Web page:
Suppose, however, that neither the "book form" clause nor the other contractual provisions clearly tell us whether e-book rights were granted. In that case, courts will rely on default rules to construe the contract in an old license/new media controversy. Which way does the default go? Does the default rule place the burden on the publisher to be clear about what future media rights it is acquiring? Application of this approach would mean that when the scope of the grant is ambiguous, and the medium at issue is different in nature from that contracted-for, the author retains the disputed right. But the default might go the other way: when the scope of the grant is unclear, but the new medium was at least foreseeable to persons acquainted with the business, then the burden is on the author clearly to limit the contract to media known and exploited at the time of the contract. Applying this approach, the publisher would be deemed to have acquired the new media rights.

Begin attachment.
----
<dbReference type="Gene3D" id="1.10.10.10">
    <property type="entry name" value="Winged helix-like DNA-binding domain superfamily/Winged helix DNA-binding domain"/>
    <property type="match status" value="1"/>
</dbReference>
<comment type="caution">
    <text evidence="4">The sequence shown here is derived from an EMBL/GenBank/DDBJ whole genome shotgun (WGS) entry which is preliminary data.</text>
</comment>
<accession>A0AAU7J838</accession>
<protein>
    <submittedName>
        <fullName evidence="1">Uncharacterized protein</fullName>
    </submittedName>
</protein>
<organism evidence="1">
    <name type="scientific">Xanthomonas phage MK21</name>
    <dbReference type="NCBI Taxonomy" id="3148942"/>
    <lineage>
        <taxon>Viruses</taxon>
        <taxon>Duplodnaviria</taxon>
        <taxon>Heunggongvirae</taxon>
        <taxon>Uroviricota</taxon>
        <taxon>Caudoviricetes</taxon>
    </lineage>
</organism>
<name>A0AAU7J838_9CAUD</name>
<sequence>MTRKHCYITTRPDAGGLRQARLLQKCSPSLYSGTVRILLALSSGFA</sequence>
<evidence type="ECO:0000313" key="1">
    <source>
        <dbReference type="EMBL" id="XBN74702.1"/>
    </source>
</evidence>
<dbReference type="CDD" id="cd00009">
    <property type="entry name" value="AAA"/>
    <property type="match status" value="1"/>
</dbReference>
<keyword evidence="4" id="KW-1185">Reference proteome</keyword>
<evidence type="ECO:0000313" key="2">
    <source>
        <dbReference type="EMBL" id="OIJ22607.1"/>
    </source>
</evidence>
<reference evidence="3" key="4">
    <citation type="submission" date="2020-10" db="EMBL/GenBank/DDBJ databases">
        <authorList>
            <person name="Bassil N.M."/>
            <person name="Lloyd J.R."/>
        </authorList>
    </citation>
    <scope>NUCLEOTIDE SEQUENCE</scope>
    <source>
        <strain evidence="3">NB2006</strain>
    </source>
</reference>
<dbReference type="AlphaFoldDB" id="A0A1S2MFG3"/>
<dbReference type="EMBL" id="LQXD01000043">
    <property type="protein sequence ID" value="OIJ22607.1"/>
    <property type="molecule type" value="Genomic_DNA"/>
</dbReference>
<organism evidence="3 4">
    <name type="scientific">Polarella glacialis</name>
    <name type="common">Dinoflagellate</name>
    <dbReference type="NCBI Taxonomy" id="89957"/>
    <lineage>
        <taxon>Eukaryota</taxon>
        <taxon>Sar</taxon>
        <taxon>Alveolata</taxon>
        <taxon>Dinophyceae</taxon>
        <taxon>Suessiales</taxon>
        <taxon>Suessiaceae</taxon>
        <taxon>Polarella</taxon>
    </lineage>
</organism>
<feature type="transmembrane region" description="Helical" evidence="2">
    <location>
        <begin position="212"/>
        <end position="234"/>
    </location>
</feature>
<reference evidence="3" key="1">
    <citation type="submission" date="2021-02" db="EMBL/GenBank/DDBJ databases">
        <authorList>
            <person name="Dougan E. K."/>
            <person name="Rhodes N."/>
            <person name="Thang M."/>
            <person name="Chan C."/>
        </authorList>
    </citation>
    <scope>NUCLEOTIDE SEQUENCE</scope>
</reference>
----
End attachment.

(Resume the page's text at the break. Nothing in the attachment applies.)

Advised to this point, the would-be e-book publisher is probably chafing to know what the default rule is already. The answer is disconsoling: it depends on what court has the case. Some courts apply the author-favorable default rule; others apply the publisher-favorable default rule.

What should be the default rule? Underlying the opposing default rules are assumptions or beliefs about which party ought to receive the benefit of the new mode of exploitation when it is not clear whether or not the author granted it. The grantee-favorable default rewards the publisher (or other intermediary distributor, as the old license/new media problem is not confined to print works) for its investment in bringing the work to the public in the original format, and for, in some sense, creating a market for the work. This default may also assume the original grantee is better suited to ensure the work gets out to the public in the new medium; authors who retain these rights and hold out may delay the new release or increase its price.